Use this URL to cite or link to this record in EThOS: http://ethos.bl.uk/OrderDetails.do?uin=uk.bl.ethos.677339
Title: The development of a conceptual framework for delivering socially beneficial urban squares in Guangzhou, China
Author: Li, Dawei
ISNI:       0000 0004 5368 651X
Awarding Body: University of Sheffield
Current Institution: University of Sheffield
Date of Award: 2015
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Abstract:
Since the 1990s, in the context of recent rapid urbanisation, China has experienced an intense period of creating urban squares by new-build and regeneration. Much of this has been widely influenced by interpretations of Western urban morphology (Cao, 2005; Zhang 2006; Chen and Thwaites, 2013). Today, the contemporary urban square has become an essential urban form in the city layouts of Chinese cities, built primarily to display a city’s features, promote a city’s cultures, and enhance urban recreation life in China, mirroring perceptions of how such urban settings function in the West. However, the real usage patterns of urban squares in China appear to have limited and imbalanced usage by the public which appears to be in contrast to the well-used western urban squares that China has sought to imitate. This is beginning to attract the attention of the built environment professional fraternity who are seeking to develop better awareness of urban square usage patterns in Chinese cities and understand the planning and design implications. Based on the review of relevant literature and the researcher’s practical experiences, the emergence of this issue could be influenced by the following: - In today’s China, there is no national, regional or local level design guidance or policy in existence to provide the practitioners with any industrial standards to follow in the delivery of user-friendly urban squares in the Chinese context. - Under this circumstance, therefore, the urban squares in China are normally delivered by practitioners who often look to Western influences placing emphasis on visual appearance rather than social functioning. Planning and design decision making processes are therefore heavily biased towards practitioners’ own intuitions and preferences, rather than a deep understanding of, and then a response to, the users’ needs and preferences in the Chinese context. In response, this research will contribute towards solving this issue by developing a conceptual framework for delivering socially beneficial urban squares for today’s China. Here, Guangzhou is selected as the study city for two main reasons. Firstly, Guangzhou is a representative city of China, clearly reflecting the issue discussed above; and secondly, its advanced experiences and lessons could be referred to by the other Chinese cities, due to its significant influence within China. The aim illustrated above is achieved by addressing four research objectives. These are: firstly, to investigate the lessons and experiences that can be learnt from the Western context with regards to delivering socially beneficial urban squares for China, taking the city of Guangzhou as a study site; secondly, to uncover the users’ usage features, desires, and suggestions on the recreation squares in Guangzhou; thirdly, to discover the concept and criteria of socially beneficial recreation squares that are suited to today’s Guangzhou; and finally, to synthesise the outcomes of the previous three steps into a conceptual framework that can offer urban squares the ability to sustain and nourish public urban social life, in Guangzhou. Finally, this research makes four main contributions to the fields of urban square and urban design including theoretical development and practical application. The first contribution is that it uncovers the evolving pattern of traditional Chinese squares, which can fill the gap that exists within the literature review of Chinese squares. The second contribution is that it reveals and illustrates the concept and criteria of socially beneficial urban squares in the Western context, which can enrich the West’s documentary material of urban squares. The third contribution is that it develops two innovative research tools for the fieldwork in China, which contributes towards the development of built environment research methodology. The fourth contribution is that it produces a conceptual framework, which can be used not only in Guangzhou to assist the practitioners to deliver socially beneficial urban squares in practice, but also offers potential for application in other Chinese cities. This implies its significance and contribution to the theoretical and practical developments of Chinese urban squares.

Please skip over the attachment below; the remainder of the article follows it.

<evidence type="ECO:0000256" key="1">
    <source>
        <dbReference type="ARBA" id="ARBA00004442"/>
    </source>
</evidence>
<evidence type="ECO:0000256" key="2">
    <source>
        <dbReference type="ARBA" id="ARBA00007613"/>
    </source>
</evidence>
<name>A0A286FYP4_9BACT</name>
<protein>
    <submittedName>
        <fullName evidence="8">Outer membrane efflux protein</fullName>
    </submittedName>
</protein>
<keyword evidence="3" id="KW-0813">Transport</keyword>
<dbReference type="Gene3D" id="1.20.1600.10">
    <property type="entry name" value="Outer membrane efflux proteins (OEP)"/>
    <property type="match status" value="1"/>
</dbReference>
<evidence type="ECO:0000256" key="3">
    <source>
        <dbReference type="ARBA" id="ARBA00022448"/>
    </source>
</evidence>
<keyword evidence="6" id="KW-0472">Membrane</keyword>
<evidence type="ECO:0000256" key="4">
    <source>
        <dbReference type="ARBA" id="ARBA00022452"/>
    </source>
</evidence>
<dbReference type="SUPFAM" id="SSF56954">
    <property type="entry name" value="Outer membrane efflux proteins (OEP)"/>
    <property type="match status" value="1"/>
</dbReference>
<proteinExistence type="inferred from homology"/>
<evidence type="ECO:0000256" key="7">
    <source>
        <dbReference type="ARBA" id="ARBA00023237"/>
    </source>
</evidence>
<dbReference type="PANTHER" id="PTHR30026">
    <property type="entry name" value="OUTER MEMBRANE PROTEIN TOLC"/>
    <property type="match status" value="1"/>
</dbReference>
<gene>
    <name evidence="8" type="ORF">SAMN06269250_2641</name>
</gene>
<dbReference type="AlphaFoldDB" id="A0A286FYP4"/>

Supervisor: Thwaites, Kevin Sponsor: Not available
Qualification Name: Thesis (Ph.D.) Qualification Level: Doctoral
EThOS ID: uk.bl.ethos.677339  DOI: Not available
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